"Is there a possibility that we may say this isn't good enough and it undermines those events? Yes, there's a possibility," added Kelly. "We're not going to just be a rubber stamp. Once we're presented with details for these events we'll study them carefully, we'll talk to the players. If the players approve, then there'll be no problem. But it won't be a mere formality."

NHL deputy commissioner Bill Daly said it wasn't the league's intent to undermine the players' union.

"There seems to have been a breakdown in communication somewhere along the line," Daly said. "We felt the PA had specifically authorized today's announcement. We'll address it directly with Paul and try to make sure it doesn't happen again."

While it would appear that the NHLPA will in all likelihood end up approving the games in Prague and Stockholm, the IIHF's first-ever Victoria Cup could be jeopardy. Kelly had been under the impression that given the player transfer agreement issues with the IIHF - both the NHL and IIHF have opted out of the current player transfer agreement - that the Victoria Cup was in trouble.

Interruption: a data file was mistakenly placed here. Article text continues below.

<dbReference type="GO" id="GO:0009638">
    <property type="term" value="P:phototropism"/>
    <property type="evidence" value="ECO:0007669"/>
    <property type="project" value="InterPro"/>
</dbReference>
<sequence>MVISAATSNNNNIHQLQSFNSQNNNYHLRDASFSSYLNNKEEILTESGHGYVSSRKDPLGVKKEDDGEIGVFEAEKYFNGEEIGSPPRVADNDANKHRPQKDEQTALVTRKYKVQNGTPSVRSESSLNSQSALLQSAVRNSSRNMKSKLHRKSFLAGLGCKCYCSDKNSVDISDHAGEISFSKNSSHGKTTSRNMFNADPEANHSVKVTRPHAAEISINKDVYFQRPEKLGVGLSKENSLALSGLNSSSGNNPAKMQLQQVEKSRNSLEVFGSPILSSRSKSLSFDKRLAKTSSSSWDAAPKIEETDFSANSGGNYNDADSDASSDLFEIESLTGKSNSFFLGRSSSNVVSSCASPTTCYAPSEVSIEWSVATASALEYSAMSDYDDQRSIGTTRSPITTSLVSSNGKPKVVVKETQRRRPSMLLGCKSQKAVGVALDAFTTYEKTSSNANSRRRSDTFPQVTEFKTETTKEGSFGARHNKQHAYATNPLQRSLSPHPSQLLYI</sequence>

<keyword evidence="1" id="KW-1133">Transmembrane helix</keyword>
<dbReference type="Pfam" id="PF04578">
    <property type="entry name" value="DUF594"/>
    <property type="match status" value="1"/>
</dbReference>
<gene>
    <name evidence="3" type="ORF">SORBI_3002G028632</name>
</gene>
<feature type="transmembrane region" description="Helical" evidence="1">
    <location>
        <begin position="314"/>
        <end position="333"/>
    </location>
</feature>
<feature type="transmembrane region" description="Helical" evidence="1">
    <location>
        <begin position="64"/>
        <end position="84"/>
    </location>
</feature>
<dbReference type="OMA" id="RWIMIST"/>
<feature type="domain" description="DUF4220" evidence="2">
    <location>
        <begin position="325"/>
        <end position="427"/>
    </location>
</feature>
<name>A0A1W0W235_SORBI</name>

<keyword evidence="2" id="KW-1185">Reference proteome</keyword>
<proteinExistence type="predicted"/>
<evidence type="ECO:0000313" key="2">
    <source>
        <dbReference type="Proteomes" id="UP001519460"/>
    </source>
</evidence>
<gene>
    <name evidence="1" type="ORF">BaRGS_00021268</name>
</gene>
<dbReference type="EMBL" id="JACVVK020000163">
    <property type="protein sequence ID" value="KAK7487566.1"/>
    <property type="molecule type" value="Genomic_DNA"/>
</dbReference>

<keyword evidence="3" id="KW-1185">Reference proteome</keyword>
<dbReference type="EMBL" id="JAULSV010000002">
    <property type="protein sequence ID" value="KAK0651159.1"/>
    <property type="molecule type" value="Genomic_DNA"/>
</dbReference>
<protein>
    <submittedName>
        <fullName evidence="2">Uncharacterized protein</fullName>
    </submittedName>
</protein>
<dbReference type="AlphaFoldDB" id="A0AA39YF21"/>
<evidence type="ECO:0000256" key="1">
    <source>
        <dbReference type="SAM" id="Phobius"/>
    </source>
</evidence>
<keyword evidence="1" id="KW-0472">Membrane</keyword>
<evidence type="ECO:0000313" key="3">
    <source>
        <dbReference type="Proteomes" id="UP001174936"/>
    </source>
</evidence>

"The Victoria Cup was very much in the air just days ago," Kelly said. "Until I read about it in their press release, I was unaware of the fact they had done a 180 as to the Victoria Cup and frankly, given the open transfer issues that are still pending with the IIHF and the Russians, I'm not so sure why we would so readily agree to the Victoria Cup. Because I think quite frankly the two of them are linked. Bill (Daly) said just that last week. If I sound a little bit more miffed about that one, it's because I am."

The four teams involved for the games in Prague and Stockholm informally polled their players about participating and apparently got a green light. But Kelly said that's not good enough.

"Until we talk to the Rangers players, it's not good enough for (GM) Glen Sather to say, 'My guys are on board.' That doesn't cut it," Kelly said. "That's not approval under the CBA."